To blogger Bluegal, it's "Let's say you find out that every word Chris Christie uttered during the Fox Business Debate was a lie that he used to defend himself against Sen. Marco Rubio's criticisms on his record, would you still vote for him? Would you trust anything he said?" Vox's Dylan Matthews maintains "Christie is just consistently, repeatedly, brazenly lying."
Steve Benen at MaddowBlog calls Christie out for lying at the South Carolina debate about his support for the Supreme Court nomination of Sonia Sotomayor, for contributing in the past to Planned Parenthood, and about the purported elimination of Common Core in New Jersey. Then he linked to the fact checkers at The Washington Post, who questioned Christie's record on gun control.
The coldly objective explanation from Slate's Jim Newell included
“Common Core has been eliminated in New Jersey,” Christie retorted. Christie was a strong supporter and early adopter of Common Core standards in his first term as governor, so already Rubio is correct in noting that Christie “has endorsed” the idea. When he decided he wanted to be president, he put the program under review. As Jessica Huseman writes for Slate, “New Jersey is still using the exact same tests as before, ones that are aligned with the exact same Common Core standards for what students should master by each grade level,” but he’s just not calling it Common Core anymore.
On gun control, Christie mentioned a number of the measures he has blocked. “I have vetoed a .50-caliber rifle ban,” he said. “I have vetoed a reduction this clip size. I vetoed a statewide I.D. system for gun owners, and I pardoned six out-of-state folks who came through our state and were arrested for owning a gun legally in another state so they never have to face charges.” It wasn’t always this way. When Christie campaigned in 2009, his campaign sent out a release saying he “supports the assault weapons ban and all current gun laws.” He says now that he’s “changed his mind” on guns and “learned a great deal about guns” since it became politically necessary to do so.
He credits his “experience as a federal prosecutor” for the shift, which is interesting in two respects. He already picked up that “experience as a federal prosecutor” when he was campaigning in 2009 and supporting gun control measures such as the assault weapons ban. And in 2013, when he signed a bill barring people on the federal terrorism watch list from owning guns—something Democrats in Washington are pushing for right now on the federal level, to strenuous Republican objections—what did Christie cite as his justification? “As a former federal prosecutor,” he said in a ceremony, “I understand the obligation of government to ensure the safety and security of its people.”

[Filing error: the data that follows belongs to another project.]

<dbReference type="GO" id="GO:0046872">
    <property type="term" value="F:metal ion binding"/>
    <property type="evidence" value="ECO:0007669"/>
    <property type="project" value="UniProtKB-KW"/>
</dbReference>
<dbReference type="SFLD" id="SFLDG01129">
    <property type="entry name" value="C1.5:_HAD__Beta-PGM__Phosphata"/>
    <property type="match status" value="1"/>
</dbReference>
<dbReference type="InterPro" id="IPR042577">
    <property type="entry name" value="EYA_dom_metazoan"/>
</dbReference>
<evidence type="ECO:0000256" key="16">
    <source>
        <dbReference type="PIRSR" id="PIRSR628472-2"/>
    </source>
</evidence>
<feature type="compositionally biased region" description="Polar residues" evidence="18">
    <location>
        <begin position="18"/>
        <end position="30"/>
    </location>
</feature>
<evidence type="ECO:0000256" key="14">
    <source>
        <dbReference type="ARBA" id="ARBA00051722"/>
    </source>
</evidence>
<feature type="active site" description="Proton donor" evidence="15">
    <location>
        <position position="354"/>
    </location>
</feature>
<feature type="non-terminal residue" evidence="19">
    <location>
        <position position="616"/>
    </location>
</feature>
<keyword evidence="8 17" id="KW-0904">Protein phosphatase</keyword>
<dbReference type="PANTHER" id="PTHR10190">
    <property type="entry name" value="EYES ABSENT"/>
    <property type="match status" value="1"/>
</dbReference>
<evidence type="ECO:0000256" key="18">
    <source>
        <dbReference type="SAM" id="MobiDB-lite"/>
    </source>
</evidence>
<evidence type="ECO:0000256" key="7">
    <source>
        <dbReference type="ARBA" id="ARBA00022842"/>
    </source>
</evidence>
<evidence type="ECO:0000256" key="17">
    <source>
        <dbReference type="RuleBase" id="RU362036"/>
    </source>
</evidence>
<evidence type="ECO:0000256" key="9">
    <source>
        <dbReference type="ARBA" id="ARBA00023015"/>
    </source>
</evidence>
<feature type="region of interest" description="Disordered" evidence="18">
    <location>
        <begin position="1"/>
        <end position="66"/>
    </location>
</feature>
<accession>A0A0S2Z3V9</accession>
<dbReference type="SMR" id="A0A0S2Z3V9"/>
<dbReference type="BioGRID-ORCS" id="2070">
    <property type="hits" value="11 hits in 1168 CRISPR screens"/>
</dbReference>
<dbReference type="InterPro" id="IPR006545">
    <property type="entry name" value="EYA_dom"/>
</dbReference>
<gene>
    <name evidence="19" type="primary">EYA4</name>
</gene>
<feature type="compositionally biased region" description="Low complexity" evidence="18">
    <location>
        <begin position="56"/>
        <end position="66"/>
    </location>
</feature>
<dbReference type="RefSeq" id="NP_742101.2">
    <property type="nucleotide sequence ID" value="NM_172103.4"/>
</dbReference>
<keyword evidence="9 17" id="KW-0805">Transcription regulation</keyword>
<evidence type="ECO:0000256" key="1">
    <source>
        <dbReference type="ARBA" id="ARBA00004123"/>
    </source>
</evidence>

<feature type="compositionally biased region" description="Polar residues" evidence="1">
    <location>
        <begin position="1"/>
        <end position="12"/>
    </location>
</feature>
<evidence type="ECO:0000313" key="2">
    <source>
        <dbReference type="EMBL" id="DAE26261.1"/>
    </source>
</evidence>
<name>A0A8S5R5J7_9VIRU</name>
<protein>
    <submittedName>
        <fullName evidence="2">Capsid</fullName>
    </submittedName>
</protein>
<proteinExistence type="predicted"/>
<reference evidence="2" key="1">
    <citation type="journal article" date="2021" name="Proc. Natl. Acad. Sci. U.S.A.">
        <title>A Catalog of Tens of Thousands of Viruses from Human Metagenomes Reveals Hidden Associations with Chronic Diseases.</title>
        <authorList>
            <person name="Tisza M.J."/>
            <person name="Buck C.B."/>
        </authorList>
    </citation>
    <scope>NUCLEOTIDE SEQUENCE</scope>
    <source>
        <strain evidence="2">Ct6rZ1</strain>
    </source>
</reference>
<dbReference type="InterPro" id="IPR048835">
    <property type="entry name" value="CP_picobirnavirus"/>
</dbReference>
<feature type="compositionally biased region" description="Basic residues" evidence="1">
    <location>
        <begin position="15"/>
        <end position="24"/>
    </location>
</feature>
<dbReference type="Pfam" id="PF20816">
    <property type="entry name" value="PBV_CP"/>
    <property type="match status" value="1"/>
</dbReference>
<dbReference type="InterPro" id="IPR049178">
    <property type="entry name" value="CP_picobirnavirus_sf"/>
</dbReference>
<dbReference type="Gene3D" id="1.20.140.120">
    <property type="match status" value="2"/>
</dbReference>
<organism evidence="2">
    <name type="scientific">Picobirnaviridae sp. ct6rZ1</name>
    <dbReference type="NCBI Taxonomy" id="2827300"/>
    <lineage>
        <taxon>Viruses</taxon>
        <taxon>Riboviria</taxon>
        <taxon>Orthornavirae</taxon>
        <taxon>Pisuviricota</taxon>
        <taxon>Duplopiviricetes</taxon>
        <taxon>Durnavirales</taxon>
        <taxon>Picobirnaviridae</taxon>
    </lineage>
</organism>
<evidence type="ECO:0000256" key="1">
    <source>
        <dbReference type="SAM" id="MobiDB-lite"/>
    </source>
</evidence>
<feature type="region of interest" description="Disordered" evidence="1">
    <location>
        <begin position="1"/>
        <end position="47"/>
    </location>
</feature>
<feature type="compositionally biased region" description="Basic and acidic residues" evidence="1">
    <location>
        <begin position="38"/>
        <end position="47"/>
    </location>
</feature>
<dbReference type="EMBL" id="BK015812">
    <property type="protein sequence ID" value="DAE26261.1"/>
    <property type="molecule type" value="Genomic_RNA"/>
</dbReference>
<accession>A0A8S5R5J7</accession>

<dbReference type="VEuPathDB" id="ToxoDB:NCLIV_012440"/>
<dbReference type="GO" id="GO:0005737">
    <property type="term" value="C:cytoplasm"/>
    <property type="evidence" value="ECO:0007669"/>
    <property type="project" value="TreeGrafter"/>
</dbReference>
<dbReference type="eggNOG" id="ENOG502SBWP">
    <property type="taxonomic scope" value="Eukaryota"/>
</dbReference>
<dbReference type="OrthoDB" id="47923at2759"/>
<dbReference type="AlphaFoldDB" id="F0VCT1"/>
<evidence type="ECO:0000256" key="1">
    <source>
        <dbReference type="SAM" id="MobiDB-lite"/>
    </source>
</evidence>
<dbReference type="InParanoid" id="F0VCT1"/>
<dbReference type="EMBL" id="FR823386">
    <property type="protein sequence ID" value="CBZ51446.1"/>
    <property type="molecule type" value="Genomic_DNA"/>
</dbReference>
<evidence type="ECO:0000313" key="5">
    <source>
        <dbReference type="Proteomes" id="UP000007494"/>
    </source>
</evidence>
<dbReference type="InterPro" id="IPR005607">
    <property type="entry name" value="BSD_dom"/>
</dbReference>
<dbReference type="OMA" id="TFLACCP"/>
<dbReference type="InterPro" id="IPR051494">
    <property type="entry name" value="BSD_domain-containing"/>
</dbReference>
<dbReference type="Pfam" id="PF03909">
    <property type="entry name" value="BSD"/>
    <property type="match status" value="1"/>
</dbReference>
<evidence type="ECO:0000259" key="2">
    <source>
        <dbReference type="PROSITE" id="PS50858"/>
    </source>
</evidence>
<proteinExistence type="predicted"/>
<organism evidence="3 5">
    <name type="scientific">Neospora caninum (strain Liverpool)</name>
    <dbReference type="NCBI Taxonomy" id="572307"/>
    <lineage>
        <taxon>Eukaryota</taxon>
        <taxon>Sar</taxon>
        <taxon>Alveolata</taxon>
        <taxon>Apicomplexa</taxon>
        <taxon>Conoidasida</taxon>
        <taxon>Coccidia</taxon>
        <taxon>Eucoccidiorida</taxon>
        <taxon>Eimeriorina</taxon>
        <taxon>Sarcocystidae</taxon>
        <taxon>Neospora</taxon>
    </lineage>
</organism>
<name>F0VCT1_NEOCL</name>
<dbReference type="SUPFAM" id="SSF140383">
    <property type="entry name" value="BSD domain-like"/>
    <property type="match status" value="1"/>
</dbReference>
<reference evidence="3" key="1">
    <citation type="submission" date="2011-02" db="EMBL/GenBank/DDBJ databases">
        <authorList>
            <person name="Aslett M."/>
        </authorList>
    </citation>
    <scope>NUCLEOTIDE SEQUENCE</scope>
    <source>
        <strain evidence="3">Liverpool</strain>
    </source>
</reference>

“I didn’t support Sonia Sotomayor,” he said Thursday night, flat-out. When asked on a radio show in 2009 whether he personally would have selected Sotomayor, Christie said, “She wouldn’t have been my choice, no.” Well, duh. He’s a Republican. But he supported her confirmation anyway. “I support her appointment to the Supreme Court and urge the Senate to keep politics out of the process and confirm her nomination,” then-gubernatorial candidate Christie said in a July 2009 statement.“Qualified appointees should be confirmed and deserve bi-partisan support. Chief Justice Roberts and Justice Alito deserved that support based on their work as Circuit Court Judges. So does Judge Sotomayor. As a result, I support her confirmation.”
As for “the donation he made to Planned Parenthood,” at issue is a quote from 1994 to the Star-Ledger when Christie was running for county office and was asked about public funding for Planned Parenthood, which he opposed due to budget constraints. “I support Planned Parenthood privately with my personal contribution and that should be the goal of any such agency, to find private donations,” he said. Christie doesn’t lie about having been previously pro-choice, but he has little explanation for the “I support Planned Parenthood privately with my personal contribution” line. “I’m convinced it was a misquote,” he told the Washington Post’s Jennifer Rubin in an interview this week.